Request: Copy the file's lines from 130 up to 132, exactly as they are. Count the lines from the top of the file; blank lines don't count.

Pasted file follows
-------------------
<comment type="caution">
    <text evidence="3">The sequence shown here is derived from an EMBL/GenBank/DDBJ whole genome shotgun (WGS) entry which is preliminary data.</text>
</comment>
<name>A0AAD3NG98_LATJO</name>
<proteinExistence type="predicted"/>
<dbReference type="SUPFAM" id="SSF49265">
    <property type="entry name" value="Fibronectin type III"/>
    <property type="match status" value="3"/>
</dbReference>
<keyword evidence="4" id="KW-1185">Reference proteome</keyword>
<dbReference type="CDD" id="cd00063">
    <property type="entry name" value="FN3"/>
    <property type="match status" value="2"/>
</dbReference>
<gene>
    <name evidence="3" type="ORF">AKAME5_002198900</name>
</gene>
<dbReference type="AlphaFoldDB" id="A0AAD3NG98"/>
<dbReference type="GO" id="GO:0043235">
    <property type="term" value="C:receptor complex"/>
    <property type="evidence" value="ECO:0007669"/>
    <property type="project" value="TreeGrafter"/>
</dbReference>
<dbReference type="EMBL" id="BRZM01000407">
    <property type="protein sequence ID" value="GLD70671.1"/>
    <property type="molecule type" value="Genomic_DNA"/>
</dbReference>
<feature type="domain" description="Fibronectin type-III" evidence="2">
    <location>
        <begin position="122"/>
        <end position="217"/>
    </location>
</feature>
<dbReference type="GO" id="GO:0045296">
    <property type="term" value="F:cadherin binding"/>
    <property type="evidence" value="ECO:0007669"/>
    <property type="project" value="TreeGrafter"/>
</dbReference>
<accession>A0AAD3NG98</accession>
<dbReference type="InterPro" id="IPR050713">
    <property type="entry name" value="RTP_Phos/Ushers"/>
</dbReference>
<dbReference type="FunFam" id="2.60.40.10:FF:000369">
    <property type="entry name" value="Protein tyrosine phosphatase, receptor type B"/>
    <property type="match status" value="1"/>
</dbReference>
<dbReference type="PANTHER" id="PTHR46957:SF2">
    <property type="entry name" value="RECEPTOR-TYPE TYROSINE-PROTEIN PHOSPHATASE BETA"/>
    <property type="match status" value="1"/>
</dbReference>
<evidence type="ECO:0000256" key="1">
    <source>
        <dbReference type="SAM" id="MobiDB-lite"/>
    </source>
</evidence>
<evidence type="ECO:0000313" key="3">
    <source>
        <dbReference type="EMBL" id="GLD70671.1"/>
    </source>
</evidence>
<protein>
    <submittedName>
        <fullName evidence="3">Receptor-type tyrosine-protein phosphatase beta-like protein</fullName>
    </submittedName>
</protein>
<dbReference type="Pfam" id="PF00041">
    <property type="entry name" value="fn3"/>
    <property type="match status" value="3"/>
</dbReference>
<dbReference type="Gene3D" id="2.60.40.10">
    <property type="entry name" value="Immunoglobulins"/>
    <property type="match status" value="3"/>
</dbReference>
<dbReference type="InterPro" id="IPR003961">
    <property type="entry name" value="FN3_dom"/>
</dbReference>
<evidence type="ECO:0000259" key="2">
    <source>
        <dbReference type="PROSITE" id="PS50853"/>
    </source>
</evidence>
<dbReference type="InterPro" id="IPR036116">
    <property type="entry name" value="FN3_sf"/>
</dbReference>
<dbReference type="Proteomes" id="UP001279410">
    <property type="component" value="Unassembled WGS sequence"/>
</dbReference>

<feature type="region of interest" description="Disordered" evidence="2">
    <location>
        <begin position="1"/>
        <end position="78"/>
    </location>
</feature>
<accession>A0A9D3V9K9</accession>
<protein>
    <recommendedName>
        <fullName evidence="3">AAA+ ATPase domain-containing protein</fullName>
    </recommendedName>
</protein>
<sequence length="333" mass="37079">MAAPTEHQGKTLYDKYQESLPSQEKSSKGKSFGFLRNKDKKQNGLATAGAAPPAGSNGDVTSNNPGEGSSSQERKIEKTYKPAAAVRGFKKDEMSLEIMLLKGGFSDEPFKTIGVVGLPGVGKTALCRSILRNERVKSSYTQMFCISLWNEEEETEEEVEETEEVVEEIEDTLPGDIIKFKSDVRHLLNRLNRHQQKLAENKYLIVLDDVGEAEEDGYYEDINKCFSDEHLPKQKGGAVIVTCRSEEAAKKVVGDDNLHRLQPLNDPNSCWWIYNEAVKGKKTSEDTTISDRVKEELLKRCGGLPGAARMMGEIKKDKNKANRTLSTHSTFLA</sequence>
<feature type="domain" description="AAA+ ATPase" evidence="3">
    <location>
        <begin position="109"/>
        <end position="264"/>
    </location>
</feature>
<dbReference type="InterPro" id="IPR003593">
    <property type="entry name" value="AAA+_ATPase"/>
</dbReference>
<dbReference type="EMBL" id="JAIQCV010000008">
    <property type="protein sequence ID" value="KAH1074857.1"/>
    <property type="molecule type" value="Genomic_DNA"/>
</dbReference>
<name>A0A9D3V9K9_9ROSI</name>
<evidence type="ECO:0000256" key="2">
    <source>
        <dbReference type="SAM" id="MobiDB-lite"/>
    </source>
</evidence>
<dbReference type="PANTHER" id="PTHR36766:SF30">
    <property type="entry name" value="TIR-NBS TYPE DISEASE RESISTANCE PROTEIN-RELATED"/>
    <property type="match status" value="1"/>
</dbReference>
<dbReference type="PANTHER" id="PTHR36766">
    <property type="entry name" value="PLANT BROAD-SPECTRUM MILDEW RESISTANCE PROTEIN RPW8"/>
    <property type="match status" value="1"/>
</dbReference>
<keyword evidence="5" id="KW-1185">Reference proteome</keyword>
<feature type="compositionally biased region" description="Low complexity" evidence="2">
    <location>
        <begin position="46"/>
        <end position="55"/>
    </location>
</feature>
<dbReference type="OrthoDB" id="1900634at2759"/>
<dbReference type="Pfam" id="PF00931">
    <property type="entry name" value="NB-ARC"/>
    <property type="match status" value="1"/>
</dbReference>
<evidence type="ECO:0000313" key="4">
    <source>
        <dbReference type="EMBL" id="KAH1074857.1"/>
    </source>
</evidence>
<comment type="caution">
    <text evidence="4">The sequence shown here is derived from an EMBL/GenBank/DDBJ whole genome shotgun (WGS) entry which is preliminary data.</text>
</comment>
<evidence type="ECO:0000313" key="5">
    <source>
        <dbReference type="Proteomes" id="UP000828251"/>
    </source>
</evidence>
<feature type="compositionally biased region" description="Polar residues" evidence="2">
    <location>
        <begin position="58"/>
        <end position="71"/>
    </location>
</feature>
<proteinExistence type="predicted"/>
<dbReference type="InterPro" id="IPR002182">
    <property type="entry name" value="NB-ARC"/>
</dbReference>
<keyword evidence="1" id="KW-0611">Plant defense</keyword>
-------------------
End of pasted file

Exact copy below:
    <location>
        <begin position="46"/>
        <end position="55"/>